The controversy that arose at the Honda plant in Alto Jalisco in 2015, in which an independent trade union disputed a collective agreement during a trial that had started seven years previously, sparked an important solidarity movement among US trade unions. The case also provided undeniable evidence of the fact that the car plant managers were blocking real worker representation during collective bargaining in the sector, which was controlled almost entirely by trade unions affiliated with the Mexican Worker’s Confederation, thereby undermining the principle of bilateralism in negotiations on working conditions. Paradoxically, rather than allowing workers to place pressure on car companies to engage in fair negotiations, the fact that the workers all belong to the same plant was used as an opportunity to push down wages and ensure industrial peace (Bensusán and Covarrubias 2016).

Through the then Secretary of Economy, the Mexican Government attempted – albeit unsuccessfully – to challenge the demands for change in Mexico’s internal labour policy, arguing that the loss of manufacturing jobs in neighbouring countries, and in the most developed countries in general, was driven primarily by technological change and automation. The Secretary argued that trade unions in the United States and Canada were only interested in promoting unionism internationally and were “fighting for something that, at the end of the day, is going to disappear” (Tourliere 2018).

Studies such as those carried out by Acemoglu and Restrepo (2018) and Brynjolfsson and McAfee (2014) provide evidence of the threats posed to manufacturing jobs in Mexico as a result of the Fourth Industrial Revolution, which, to a certain extent, supports the arguments made by the Secretary of Economy. Nonetheless, the closure of plants and the relocation of jobs to Mexico not only provoked concern among trade unions in the United States and Canada, but they also paved the way for the adoption of forceful measures. For example, during the General Motors strike organized in September 2017 by Unifor – the largest private sector trade union in Canada with more than 300,000 members – 3,000 workers opposed plans to relocate part of the production line to Mexico and to lay off 600 employees (Expansión 2017). Unifor was also one of the most active trade unions in Canada in the efforts to ensure that working conditions were discussed during the NAFTA negotiations, a proposal that received the support of the Canadian Prime Minister (United Steelworkers 2017). In the United States, the most recent General Motors strike lasted 40 days and was triggered by, among other things, the closure of one of the company’s US plants and the opening of another plant in Mexico (Juárez 2019).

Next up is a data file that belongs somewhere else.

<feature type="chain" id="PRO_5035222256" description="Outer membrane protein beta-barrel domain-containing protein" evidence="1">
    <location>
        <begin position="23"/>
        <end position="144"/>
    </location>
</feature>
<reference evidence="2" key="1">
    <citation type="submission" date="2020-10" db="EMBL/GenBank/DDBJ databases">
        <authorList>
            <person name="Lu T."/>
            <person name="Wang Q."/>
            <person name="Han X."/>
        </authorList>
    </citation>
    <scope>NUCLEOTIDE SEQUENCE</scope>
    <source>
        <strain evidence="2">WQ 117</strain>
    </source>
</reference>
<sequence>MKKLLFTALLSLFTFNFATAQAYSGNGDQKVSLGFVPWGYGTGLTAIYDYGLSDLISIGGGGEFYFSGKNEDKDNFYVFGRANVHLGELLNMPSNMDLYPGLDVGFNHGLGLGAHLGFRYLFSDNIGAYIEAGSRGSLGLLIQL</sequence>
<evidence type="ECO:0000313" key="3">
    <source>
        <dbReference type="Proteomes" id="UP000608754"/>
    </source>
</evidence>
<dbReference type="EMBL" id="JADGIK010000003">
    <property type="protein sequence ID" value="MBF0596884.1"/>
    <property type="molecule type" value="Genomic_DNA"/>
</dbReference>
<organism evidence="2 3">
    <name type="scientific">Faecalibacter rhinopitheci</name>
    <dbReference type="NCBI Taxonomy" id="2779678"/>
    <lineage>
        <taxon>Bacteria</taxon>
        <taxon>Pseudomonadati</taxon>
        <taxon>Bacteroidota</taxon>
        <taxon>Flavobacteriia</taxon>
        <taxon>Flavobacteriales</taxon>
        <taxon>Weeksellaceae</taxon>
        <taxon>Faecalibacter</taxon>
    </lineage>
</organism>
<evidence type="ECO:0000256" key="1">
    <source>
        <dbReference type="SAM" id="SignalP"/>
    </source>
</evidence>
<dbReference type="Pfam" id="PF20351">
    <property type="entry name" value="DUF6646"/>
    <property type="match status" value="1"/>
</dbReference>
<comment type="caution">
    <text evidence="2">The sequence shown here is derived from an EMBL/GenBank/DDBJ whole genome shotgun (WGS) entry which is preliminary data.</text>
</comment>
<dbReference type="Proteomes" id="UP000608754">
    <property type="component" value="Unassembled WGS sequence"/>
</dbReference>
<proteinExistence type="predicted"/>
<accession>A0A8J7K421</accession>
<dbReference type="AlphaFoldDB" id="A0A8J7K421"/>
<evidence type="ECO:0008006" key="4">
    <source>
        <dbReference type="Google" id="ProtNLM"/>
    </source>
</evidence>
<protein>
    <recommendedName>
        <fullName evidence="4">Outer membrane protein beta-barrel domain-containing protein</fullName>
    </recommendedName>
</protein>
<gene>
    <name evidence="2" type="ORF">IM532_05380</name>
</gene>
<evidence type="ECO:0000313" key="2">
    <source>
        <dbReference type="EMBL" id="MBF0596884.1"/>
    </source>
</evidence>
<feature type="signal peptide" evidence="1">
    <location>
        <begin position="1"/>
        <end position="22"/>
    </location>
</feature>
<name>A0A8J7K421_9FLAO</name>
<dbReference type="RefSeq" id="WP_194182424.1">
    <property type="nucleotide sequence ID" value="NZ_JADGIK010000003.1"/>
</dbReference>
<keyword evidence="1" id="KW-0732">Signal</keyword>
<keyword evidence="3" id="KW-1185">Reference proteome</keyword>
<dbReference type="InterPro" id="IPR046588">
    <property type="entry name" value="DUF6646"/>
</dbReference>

Another factor that served to further harden each party’s stance on preventing social dumping during the renegotiation of NAFTA was the inability of NAALC to induce any change in workers’ rights in Mexico.22 Although 22 complaints of labour law violations in Mexico had been presented by 2015, out of a total of 40 complaints received under the framework of NAALC, almost none had a notable impact on collective rights and freedom of association in Mexico.23 Nonetheless, one positive result was the removal of requirements stipulating that prospective employees must undergo a pregnancy test before they could be granted a job in a maquila company; this requirement had been the subject of one of the complaints and was later prohibited under the Federal Labour Law (Bensusán and Middlebrook 2013).24 As has been argued by researchers, however, it was not only NAALC that was incapable of properly defending labour rights, but rather all clauses designed to protect such rights in trade agreements had thus far been ineffective owing to, among other things, the lack of compliance mechanisms and the shortage of social actors, such as trade unions and civil society organizations, that were capable of ensuring that such mechanisms were used (Dombois 2006; Kay 2011).